What kind of additional information would you like me to offer that would help my candidacy and move the process forward?  I would be happy to send that to you.

Warmly,

Enter your name.

When to move on and why you should

If you’re at the beginning of the process and it’s been weeks and no one’s getting back to you after you have followed up at least once, I’d say it’s time to move on.  There could be a whole bunch of reasons why they don’t want to move forward with your application such as but not limited to:

  • They’re not that motivated to hire
  • They have multiple high-quality candidates and want to interview all of them
  • They don’t really know what they want
  • The job function requirements changed (and you’re not a fit)
  • It’s a group decision and there’s no consensus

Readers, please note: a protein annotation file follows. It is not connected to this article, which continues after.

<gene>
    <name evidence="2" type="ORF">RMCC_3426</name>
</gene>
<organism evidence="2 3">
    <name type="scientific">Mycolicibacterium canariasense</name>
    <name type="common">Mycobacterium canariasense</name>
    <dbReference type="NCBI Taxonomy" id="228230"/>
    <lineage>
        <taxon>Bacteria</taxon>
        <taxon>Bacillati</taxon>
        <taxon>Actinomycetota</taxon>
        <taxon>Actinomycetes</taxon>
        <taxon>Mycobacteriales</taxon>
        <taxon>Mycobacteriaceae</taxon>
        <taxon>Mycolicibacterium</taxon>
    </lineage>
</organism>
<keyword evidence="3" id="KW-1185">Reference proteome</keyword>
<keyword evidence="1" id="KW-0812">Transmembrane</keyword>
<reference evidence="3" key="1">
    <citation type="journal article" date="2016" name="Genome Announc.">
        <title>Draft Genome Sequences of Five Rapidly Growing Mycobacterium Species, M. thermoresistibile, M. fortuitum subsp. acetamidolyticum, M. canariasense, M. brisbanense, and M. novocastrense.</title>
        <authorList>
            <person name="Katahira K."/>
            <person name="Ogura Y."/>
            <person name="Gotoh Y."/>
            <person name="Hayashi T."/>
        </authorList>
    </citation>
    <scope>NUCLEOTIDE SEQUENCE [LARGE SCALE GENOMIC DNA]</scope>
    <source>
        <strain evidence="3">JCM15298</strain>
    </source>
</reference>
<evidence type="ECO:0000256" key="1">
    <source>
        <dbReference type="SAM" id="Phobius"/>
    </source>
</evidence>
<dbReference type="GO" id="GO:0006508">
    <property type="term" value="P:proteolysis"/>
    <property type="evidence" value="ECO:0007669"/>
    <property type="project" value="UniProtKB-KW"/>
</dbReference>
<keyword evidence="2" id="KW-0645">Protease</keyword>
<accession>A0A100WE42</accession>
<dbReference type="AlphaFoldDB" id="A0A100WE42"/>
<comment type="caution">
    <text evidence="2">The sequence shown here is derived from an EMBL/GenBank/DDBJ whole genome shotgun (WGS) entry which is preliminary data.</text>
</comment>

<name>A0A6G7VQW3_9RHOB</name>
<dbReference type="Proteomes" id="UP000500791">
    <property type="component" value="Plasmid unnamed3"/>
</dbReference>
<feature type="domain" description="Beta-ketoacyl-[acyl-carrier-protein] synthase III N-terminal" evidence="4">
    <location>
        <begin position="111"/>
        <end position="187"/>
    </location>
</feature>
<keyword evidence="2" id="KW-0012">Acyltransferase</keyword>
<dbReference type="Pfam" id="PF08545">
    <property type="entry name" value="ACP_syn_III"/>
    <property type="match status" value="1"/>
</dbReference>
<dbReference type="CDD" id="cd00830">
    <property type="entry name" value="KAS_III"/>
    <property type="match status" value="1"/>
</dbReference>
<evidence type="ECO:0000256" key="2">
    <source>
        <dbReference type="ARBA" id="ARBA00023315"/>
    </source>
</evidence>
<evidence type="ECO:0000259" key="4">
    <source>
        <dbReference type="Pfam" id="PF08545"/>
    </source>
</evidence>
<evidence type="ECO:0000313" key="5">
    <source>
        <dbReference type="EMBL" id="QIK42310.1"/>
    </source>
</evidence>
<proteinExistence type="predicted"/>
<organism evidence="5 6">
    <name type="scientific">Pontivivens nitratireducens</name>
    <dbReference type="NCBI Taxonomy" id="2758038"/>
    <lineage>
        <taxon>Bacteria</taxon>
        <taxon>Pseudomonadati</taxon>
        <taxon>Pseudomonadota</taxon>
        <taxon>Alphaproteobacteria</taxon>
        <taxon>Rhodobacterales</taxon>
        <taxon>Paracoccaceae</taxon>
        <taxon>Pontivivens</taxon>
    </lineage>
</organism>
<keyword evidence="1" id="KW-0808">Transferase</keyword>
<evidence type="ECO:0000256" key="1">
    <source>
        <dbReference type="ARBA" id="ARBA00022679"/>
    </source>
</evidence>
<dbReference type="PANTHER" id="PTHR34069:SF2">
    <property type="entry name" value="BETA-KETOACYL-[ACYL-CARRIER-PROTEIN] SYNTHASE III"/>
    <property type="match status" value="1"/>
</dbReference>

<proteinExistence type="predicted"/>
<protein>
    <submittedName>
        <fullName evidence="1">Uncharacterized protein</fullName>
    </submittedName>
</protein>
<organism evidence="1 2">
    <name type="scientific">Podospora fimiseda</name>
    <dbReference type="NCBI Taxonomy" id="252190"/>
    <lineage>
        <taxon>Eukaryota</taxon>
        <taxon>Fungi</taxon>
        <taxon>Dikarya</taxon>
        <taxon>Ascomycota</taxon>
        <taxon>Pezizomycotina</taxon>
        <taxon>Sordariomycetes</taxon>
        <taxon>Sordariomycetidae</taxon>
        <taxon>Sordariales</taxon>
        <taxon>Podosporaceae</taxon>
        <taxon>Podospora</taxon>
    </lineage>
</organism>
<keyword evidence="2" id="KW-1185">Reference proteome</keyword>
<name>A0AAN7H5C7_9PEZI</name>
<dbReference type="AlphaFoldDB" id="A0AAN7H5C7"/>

• They keep thinking there’s someone “better” out there (i.e. the purple squirrel)
  • You aren’t a fit but they’re not telling you
  • You fill in the blank……

Don’t take it personally. Recruitment isn’t necessarily a priority (despite what companies might like to think) and the HR department isn’t necessarily a well-oiled machine (despite all of the systems they have in place).

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Hi! I’m Diana.

I draw from over 15 years recruitment, career/job search coaching, and sales/marketing experience to help all kinds of jobseekers stand out, get noticed, and get hired for their dream job.